Europe braces for jihadist backlash | News | DW | 25.09.2014
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Europe braces for jihadist backlash

France, Britain and other EU nations have initiated steps to thwart potential jihadist reprisals as US-led airstrikes continue on Islamic State fighters in parts of Syria and Iraq.

France's cabinet launched "preventive" measures at public sites and on transport services on Thursday after the beheading of French hostage Herve Gourdel by IS-linked extremists in Algeria.

British police said counter-terrorism units had arrested nine suspected members of a banned organization, mostly in London, including one suspect identified by the British Press Association as the radical preacher Anjem Choudary (pictured in 2012).

In the past, Choudary has denied inciting terrorism.

British Prime Minister David Cameron consulted, meanwhile, with his cabinet ahead of a parliamentary vote on Friday on whether British planes should join the US-led airstrikes against IS.

France carried out another round of airstrikes on presumed IS targets in Iraq on Thursday - its second set of raids using Rafale jets since last Friday.

Almost simultaneously, US, Saudi and Emirati warplanes bombed oil installations in eastern Syria in a bid to cut off a significant source of funding for the IS group.

The Britain-based Syrian Observatory for Human Rights said the US-led strikes killed at least 14 IS fighters and at least 5 civilians.

French flags at half-mast

French President Francois Hollande called for "national unity" as he met with his cabinet and decided to have flags flown at half-mast nationwide, including in Nice, Gourdel's home city.

The mountaineer was abducted on Sunday while hiking in a national park in eastern Algeria. Nice's mayor, Christian Estrosi, said Wednesday's murder of Gourdel by IS-linked Jund al-Khilifa abducters in Algeria was a "terrible shock."

Hollande's office in a statement said "preventive measures against the risk of terrorism will be strengthened at public sites and on transport."

Britain: nine suspects arrested

Britain's Metropolitan Police said the nine suspects were arrested in London on suspicion of being members of a banned organization and "encouraging terrorism."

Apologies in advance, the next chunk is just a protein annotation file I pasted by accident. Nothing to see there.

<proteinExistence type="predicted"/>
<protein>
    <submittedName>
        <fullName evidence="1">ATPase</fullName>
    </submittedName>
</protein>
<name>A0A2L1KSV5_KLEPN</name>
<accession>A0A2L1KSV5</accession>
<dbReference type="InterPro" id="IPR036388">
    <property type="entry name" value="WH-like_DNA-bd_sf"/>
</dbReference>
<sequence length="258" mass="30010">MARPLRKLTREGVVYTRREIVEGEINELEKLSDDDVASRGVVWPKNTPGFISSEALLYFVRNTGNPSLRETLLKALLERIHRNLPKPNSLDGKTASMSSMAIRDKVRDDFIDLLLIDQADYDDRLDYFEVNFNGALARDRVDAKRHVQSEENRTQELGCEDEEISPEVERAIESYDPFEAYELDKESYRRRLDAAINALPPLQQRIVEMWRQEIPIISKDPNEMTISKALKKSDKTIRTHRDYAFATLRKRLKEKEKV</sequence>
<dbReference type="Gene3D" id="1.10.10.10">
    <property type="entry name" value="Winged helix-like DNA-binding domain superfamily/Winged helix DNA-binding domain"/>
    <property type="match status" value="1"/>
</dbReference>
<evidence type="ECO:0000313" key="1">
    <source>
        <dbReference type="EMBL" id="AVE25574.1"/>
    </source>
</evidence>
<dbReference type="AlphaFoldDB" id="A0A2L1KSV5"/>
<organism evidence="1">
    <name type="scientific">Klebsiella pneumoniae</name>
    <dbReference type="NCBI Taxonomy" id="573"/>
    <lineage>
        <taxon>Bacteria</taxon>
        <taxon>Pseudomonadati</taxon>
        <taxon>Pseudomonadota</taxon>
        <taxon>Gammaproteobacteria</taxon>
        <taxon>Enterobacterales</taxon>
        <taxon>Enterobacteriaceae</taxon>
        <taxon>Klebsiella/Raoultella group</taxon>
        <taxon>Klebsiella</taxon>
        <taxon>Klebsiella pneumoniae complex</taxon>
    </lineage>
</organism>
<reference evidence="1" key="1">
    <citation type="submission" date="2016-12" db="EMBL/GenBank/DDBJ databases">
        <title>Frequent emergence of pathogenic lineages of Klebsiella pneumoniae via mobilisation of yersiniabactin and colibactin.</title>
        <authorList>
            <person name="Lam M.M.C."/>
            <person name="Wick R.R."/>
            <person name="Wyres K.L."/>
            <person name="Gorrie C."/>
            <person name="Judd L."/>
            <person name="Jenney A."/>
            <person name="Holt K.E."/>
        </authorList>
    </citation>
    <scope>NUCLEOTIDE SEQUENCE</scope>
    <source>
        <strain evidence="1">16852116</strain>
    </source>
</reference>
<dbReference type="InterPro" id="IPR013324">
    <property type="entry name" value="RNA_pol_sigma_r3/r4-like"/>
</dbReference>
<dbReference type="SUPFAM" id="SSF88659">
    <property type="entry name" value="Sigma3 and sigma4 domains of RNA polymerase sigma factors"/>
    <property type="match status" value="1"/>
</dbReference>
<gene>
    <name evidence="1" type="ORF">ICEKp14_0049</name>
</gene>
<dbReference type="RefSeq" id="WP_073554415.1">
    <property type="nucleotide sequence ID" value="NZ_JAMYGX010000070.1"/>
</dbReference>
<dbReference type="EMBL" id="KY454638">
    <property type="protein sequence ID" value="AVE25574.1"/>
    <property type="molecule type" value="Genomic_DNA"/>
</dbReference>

Anjem Choudary

Choudary protesting in London in 2012

Police declined to give personal details, but Britain's Press Association and major British news outlets identified the group as the Islamist al-Muhajiroun organization and said one of those arrested was Anjem Choudary. He led the group until it was banned four years ago.

A police statement said 18 premises had been searched in London and one in the central English city of Stoke-on-Trent.

UN resolution

On Wednesday, the UN Security Council passed a resolution demanding that countries take action to stem the flow of foreign jihadists to Iraq and Syria.

On Sunday, IS spokesman Abu Mohammed al-Adnani had issued a recorded 42-minute audio threat, urging "believers" to kill Americans, French, Australians, Canadians "or any other disbelievers" of countries that join the US-led military coalition.

Netherlands: 'higher' threat

The Netherlands government announced on Wednesday that it would deploy six F-16 warplanes for the campaign against IS inside Iraq. Belgium is also set to offer six F-16s, dependent on parliamentary approval. Australia will also send eight fighter jets.

Dutch Deputy Prime Minister Lodewijk Asscher acknowledged that the Netherlands would "gain a higher profile among jihadis."

"We are ready," Asscher said. "The threat profile is monitored permanently and our security services are prepared."

Official terror threat assessments are at the second-highest levels in both the Netherlands and Britain.

Paris has warned 30 of its embassies across the Middle East and Africa of an increased threat.

No uniforms in public

On Thursday, Dutch soldiers were told not to wear uniforms on public transport.

Dutch defense ministry spokeswoman Marloes Visser said "several statements" made earlier this week by suspected radicals were being "monitored."

She denied that the clothing advisory was prompted by the Dutch F-16 announcement.

On Tuesday, a Syria-based Dutch jihadist fighter calling himself Muhajiri called for action against the Netherlands

Dutch state broadcaster NOS said the video voiced in Dutch had apparently been made in the Syrian city of Aleppo.

Germany: Muslims distance themselves

Germany, which is also alarmed by the presence of radicalized nationals in Syria, last Friday promoted a "day of action" during which Muslims distanced themselves from terrorism.

Berlin has said Germany will largely focus on arming and training Kurdish Peshmerga fighters battling IS militants across northern Iraq.

The Muslim Council in France on Thursday called for a rally of French Muslims to take place on Friday against the "barbaric" beheading by IS-linked Algerian jihadists.

ipj/lw (kna, AfP, Reuters, AP, dpa)